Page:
However, this is not to say that in 2015 Labour performed much as it did in 2010 in all sections of the electorate. What was distinctive about this election was that, for the most part, the older the voter, the more difficult the party found it to retain and attract their support, while the opposite was true (albeit less markedly) for the Conservatives. Ipsos MORI has estimated that Labour support was no less than 12 points higher than it was five years previously among those aged between 18 and 24, whereas it was apparently eight points lower among those aged over 65. Never before has Ipsos MORI recorded anything like as much as the 20 point difference in Labour support between older and younger voters that was in evidence in 2015. Labour may not have lost the middle-class vote, but it certainly lost the grey vote.
The competence question
However, differences between demographics themselves provide no more than possible clues as to why Labour failed to make ground – though we might note that, as ever, older voters turned up in much higher numbers than younger ones and that thus, arithmetically at least, the emergence of such a large age-divide certainly was not helpful to Labour. Otherwise, all we can say so far is that there is no immediate evidence that the party particularly lost out among the more middle-class voters that were a particular target for the party under Tony Blair's leadership, and whose support might perhaps have been thought to have been at put at particular risk by what some regarded as the rather more 'left-wing' agenda pursued by Ed Miliband.
Amid all the arguments about political direction, it should be remembered that for many voters the choice they make at the ballot box is not just about what they think of the ideological position and policies of the parties. It is also about what they think of the parties' ability to provide effective government. And it is this consideration, rather than the party's policy position, that did most to ensure that Labour lost out in 2015, particularly among older voters.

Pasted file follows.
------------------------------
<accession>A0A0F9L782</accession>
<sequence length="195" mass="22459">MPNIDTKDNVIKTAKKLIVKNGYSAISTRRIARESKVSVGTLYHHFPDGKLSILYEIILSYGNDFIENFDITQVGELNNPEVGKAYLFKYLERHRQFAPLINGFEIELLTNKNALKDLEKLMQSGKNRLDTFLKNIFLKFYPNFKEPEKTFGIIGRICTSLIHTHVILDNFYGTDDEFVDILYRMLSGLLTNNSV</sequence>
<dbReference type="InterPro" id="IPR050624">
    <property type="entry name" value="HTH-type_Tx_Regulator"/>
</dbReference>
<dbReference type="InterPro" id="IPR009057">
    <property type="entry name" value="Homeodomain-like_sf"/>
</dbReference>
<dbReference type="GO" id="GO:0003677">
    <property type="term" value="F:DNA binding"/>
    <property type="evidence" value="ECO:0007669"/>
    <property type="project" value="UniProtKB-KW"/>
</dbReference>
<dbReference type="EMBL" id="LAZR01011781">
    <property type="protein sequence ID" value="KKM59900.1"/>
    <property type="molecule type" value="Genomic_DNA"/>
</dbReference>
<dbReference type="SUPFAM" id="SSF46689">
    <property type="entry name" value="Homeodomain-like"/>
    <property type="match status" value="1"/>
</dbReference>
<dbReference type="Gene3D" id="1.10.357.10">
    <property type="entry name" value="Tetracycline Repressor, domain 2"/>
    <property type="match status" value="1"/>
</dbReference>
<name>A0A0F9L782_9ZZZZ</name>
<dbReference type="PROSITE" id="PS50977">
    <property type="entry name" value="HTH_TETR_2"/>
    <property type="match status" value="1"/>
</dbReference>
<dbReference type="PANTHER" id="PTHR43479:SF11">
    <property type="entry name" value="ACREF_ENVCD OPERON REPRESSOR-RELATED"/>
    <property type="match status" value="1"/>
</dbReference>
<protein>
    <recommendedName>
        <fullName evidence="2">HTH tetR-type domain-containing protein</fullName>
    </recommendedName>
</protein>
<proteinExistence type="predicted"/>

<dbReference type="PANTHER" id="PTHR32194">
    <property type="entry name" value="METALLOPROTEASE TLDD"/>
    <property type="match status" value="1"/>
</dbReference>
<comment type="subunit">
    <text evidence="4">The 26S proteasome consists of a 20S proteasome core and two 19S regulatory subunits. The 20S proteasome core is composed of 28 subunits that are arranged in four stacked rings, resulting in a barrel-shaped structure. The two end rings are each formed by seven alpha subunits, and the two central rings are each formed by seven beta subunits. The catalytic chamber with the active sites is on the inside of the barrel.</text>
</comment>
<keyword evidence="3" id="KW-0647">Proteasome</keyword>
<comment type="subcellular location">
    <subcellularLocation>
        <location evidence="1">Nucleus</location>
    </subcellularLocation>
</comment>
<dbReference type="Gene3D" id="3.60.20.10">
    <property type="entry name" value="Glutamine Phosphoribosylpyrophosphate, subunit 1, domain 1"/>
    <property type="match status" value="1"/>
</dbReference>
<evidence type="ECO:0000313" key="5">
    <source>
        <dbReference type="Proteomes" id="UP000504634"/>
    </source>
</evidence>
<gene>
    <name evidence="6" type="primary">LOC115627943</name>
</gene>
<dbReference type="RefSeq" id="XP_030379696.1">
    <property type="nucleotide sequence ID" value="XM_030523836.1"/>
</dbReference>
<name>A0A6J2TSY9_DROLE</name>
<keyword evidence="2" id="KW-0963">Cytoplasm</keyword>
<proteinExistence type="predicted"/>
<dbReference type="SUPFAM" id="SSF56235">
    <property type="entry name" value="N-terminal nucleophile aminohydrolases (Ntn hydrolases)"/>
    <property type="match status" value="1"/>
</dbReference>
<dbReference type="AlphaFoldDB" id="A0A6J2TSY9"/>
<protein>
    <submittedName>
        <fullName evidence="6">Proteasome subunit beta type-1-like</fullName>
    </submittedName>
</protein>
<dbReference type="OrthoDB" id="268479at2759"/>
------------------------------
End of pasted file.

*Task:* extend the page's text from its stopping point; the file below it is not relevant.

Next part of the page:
Of those who told Lord Ashcroft that they had voted according to whom they thought would be the best prime minister, no less than 67 per cent voted Conservative, while just 21 per cent backed Labour. Similarly among those who said they were voting for the team of senior party members that would provide the most competent government, 69 per cent voted Conservative and just 18 per cent Labour. By contrast, Labour was narrowly ahead, by 31 to 22 per cent, among those who made their choice on the basis of the promises made by the parties (although Ukip also performed relatively well on this criterion)(Ashcroft 2015). In short, Labour was (narrowly) ahead on policy; it was on competence that the party really suffered.
Perceptions of competence mattered, especially for older voters. As many as 40 per cent of the over-65s said that they were voting for the most competent team, compared with 26 per cent of those aged between 18 and 24. Older voters were, by contrast, less concerned than younger voters about policy promises: while 57 per cent of those in the older age group said that they were voting for the party whose promises they liked best, the equivalent figure was as high as 70 per cent among those in the youngest group (ibid).
That does not mean that Labour's policy stance was pitch-perfect – it certainly did not have the reach that the party anticipated. For older voters, cutting the deficit and the debt was relatively important and, as we might anticipate, voters who took that view were generally more likely to back the Conservatives. As many as 39 per cent of the over-65s said that cutting the deficit was one of the most important issues facing the country, compared with only 25 per cent of under-25s. The economic issue that Labour emphasised – the 'cost of living crisis' – primarily concerned younger voters. No less than 42 per cent of this group said that this was an important issue, compared with just 11 per cent of older voters (those aged 65 and over)(ibid). In so far as Labour did have a distinctive economic message, it resonated much more with younger than with older voters.